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IMF sees rapid credit growth as main risk to economy

Markus Rodlauer, deputy director of the IMF’s Asia Pacific department, speaks yesterday at a press briefing in Phnom Penh.
Markus Rodlauer, deputy director of the IMF’s Asia Pacific department, speaks yesterday at a press briefing in Phnom Penh. Heng Chivoan

IMF sees rapid credit growth as main risk to economy

Cambodia's economy continues to perform strongly, but rapid credit growth must be contained to reduce the risk of economic and financial instability, and to ensure a “soft landing” of the credit cycle, the International Monetary Fund (IMF) said in a statement issued yesterday at the conclusion of its annual Article IV consultation.

“[Economic] growth is projected to remain robust around 7 per cent for 2016-17, supported by strong garments exports, real estate and construction activity as well as the reduction in oil prices,” an IMF mission concluded following a two-week visit to assess Cambodia’s macroeconomic developments.

The team expects Cambodia’s current account deficit will narrow to 9.7 per cent by the end of the year, from 10.7 per cent in 2015, on the strength of garment exports and less reliance on imported electricity following the completion of major hydro projects. Meanwhile, inflation is expected to edge up to 3.2 per cent on rising food prices.

The IMF projected that economic growth would slow to around 6.25 per cent by 2021 “due to a gradual reduction in FDI [foreign direct investment], challenges in export diversification and a moderation in the credit cycle”.

While the outlook was broadly positive, the mission identified some significant risks.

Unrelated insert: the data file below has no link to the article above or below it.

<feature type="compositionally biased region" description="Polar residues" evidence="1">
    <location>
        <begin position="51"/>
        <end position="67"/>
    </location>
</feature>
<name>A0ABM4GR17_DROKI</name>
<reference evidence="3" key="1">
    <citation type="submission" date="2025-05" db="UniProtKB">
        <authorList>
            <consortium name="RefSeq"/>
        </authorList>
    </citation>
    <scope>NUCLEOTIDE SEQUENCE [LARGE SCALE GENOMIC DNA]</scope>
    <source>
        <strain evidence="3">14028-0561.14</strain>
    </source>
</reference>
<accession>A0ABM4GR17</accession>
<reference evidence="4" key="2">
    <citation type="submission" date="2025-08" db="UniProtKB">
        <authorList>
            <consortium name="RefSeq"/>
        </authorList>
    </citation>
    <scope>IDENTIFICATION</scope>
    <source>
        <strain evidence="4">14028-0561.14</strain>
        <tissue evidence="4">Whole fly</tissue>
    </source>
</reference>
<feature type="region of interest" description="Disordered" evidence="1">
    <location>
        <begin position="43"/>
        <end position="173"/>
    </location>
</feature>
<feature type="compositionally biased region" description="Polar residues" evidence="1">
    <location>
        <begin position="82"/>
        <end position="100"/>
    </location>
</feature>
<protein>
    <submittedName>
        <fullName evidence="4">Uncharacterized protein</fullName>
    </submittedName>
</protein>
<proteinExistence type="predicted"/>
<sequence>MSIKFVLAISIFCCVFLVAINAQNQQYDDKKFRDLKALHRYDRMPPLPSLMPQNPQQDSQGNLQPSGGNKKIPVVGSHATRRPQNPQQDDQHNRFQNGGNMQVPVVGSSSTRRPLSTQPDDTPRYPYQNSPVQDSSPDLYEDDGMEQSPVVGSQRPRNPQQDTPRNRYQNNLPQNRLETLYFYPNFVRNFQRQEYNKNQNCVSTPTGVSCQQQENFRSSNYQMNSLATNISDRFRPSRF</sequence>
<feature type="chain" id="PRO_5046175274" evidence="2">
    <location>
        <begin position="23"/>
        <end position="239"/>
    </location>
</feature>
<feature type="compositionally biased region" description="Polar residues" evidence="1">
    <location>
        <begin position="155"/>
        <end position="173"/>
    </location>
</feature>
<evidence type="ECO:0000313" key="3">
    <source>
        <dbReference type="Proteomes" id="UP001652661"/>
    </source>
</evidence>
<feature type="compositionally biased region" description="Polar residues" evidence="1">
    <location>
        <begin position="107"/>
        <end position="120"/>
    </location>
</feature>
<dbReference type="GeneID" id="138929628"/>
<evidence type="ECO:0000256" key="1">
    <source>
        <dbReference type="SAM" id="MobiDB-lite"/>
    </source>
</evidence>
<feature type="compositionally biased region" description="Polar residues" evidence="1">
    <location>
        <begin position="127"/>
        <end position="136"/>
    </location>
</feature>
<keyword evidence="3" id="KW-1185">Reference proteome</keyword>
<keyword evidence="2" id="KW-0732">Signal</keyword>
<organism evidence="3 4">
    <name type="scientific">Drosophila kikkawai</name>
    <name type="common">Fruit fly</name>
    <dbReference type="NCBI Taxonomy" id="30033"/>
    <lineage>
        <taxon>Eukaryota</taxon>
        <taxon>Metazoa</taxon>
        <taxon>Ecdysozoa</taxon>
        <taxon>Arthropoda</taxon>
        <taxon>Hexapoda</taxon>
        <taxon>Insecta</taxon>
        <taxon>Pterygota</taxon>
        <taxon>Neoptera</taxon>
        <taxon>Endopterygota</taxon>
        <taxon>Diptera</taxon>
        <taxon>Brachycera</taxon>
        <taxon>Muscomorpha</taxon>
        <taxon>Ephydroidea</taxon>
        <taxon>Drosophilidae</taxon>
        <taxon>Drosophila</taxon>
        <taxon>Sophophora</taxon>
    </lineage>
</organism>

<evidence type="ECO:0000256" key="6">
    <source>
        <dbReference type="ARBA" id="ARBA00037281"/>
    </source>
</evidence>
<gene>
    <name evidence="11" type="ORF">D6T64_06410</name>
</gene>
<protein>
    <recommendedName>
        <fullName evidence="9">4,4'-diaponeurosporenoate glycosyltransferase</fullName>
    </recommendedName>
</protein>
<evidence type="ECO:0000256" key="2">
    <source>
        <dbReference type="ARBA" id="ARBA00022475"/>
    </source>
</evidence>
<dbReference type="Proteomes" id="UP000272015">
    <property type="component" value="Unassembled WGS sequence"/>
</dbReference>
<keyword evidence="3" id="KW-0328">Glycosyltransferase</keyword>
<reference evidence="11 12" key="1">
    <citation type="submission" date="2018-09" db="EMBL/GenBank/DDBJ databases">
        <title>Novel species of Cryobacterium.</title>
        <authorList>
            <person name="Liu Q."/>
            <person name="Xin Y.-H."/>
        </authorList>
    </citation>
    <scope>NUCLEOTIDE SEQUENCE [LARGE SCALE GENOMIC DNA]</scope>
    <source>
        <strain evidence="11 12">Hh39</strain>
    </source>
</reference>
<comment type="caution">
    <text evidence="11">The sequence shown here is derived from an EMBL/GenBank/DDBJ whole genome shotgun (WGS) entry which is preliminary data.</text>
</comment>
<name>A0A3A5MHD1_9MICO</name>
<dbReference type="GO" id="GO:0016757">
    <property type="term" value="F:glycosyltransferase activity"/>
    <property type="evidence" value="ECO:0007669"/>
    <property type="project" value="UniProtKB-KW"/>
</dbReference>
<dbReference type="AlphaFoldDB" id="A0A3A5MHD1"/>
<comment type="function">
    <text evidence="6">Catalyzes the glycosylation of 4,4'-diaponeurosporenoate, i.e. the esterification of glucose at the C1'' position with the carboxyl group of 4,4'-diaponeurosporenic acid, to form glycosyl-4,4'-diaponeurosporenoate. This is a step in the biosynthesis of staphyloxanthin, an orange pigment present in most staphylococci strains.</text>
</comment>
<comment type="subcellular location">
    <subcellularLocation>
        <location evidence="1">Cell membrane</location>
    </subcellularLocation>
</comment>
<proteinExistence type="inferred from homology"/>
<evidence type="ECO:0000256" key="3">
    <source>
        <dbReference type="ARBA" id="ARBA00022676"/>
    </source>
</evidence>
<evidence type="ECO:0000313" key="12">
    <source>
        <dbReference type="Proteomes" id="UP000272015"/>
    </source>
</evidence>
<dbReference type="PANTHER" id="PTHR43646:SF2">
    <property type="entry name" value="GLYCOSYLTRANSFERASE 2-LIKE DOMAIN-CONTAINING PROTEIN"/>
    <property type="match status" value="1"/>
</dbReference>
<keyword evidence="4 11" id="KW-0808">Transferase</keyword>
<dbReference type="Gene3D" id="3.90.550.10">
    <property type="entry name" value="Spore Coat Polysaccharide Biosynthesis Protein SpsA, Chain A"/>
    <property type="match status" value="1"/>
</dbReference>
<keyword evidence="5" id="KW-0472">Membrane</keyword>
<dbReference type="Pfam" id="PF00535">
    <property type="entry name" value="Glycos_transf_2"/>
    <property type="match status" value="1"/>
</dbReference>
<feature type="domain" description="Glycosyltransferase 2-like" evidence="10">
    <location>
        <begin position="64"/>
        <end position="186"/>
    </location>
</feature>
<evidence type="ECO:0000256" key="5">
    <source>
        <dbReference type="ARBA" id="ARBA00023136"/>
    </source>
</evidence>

“The main downside risk to the outlook arises from rapid credit growth, increasingly concentrated in real estate, which threatens to undermine economic and financial stability,” it concluded.

According to Markus Rodlauer, deputy director of the IMF’s Asia Pacific department, private sector credit growth averaged about 30 per cent annually over the past three years, while exceeding 50 per cent annually in the real estate and construction sectors. During this time, the credit-to-GDP ratio doubled to over 60 per cent.

Rodlauer said while a certain level of credit growth was healthy, the continued high pace of expansion was unsustainable and poses a significant threat to Cambodia’s long-term macroeconomic stability.

“We believe that the credit of the real estate sector is on a dangerous trajectory that needs to be slowed down,” he said. “The longer it takes [to do this] the more people that will be hurt when it stops.”

Rodlauer commended Cambodia’s central bank for implementing prudential measures aimed at ensuring capital buffers were in place in the event of a downturn – most recently by raising the minimum capital requirement of financial institutions and implementing a Basel III-compliant liquidity coverage ratio (LCR).

However, he said the IMF team felt more measures were necessary, though they should be imposed gradually to minimise shocks.

“The goal is to achieve a soft landing of the credit cycle,” he stressed.

The IMF mission also identified a number of external risks to Cambodia’s macroeconomic stability. They include a significant slowdown in China’s economy, an appreciating US dollar, weaker growth in Europe following the Brexit referendum result, and a sharper-than-expected tightening in global financial conditions.

The mission’s preliminary findings and recommendations will be presented to the IMF’s executive board for discussion and decision.

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